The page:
Photo Essays

A Trip Through BETA Spaces

by James Daniel on November 16, 2010

The 2010 BETA Spaces map (click to enlarge) (via artsinbushwick.org/beta2010)

I spent my Sunday wandering into the living spaces of Bushwick, searching for art, and there was a lot to discover. Though, much of what I found seemed to have woken up at 11:30am to start setting up for the event that technically started at noon. Truly, I didn’t mind. Who am I to complain, when I’m spending my day invading the homes of artists?

The experience for me was as much about walking through the grey, unwelcoming streets of Bushwick as it was seeing the plethora of work being created there. It was stumbling around, looking for the garage entrance; It was walking down a dark, graffiti’d hallway, wondering if I was even on the right floor; and it was opening the many different doors to find vibrant colors, projections, snacks, wine, or any other sort of welcoming warmth.

Of course, being one of those people who feels tremendously awkward entering an unfamiliar home, I probably would have made it to very few of the spaces had I not begun the day with free mimosas. The sunlight and breakfast treats at Norte Maar’s Map n Mimosa event started me off expecting the best, and it was a good day.

The art I found didn’t blow my mind. There were many pieces I liked but most resonated as simply “pleasant,” as if most of what was seen were personal trinkets put on display out of kindness. I rarely was overwhelmed by any collection or overall exhibits, and yet the event as a whole was overwhelming. It showed that, if you look for it, there is a large, vibrant scene hiding behind the concrete and brick in Bushwick.

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Jason Andrew of Norte Maar with a visitor in front of a painting by Steve Harding.

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A view of the table at Norte Maar’s Maps n Mimosa event that kicked off the 2010 BETA Spaces.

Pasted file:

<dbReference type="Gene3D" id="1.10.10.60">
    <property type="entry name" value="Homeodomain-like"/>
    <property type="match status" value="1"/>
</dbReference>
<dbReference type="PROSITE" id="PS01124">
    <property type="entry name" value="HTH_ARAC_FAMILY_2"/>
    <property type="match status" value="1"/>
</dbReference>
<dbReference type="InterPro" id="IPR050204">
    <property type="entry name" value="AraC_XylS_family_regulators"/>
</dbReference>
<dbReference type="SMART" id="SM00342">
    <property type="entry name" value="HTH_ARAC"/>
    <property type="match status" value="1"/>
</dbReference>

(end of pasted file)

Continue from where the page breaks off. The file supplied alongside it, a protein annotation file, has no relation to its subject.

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Arch Collective’s sign on Troutman.

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A view of Alex Kellum’s wall piece at Arch Collective.

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The urban wallpaper of a loft building hallway.

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A view of the “Make Yourself at Home” exhibition on Johnson Avenue.

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Another view of “Make Yourself at Home,” a show that the organizers described as a “visual exploration of the invasive suggestion that you ‘make yourself at home’.”

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A view of the “Future Archaeology: Here and Now” show by The Keep on Morgan which explored “ephemeral forms across media.”

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“Flan” on Grattan.

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Curator Mark Weathers put together a show titled “Boxed In and Out” which gave artists a small black box from which to work from.

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Some violent graffiti on the streets of Bushwick

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Signs battling for visitors’ attention.

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The 2010 BETA Space exhibition festival was organized by Arts in Bushwick and took place this past Sunday, November 14 in Bushwick, Brooklyn.

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  • http://twitter.com/chaykak Kyle Chayka

    Love the photo of the kitsch Chinese cat in the wall. Thanks so much for the documentation, James!

  • http://www.facebook.com/people/Julie-Torres/807740186 Julie Torres

    Great photos, James! Such an awesome day!

    Btw- That is artist Shona Masarin standing with Jason Andrew– She created the amazing film install at Norte Maar. It was gorgeous! Loved it.

  • http://pulse.yahoo.com/_3SFS35JJUGYWNPGCWYX3IRQWM4 Stephen Truax

    Caution: This is something we’re not supposed to say. Most of the art in Bushwick is “just ‘pleasant.'” This is just about as bad a review art can ever get.

    A perfect description of Sunday: the art is “not overwhelming, yet the event as a whole was overwhelming.” This produces, in me, a profound sense of despair. Hundreds of artists are producing art in one place, yet almost no one is producing art that is “overwhelming.”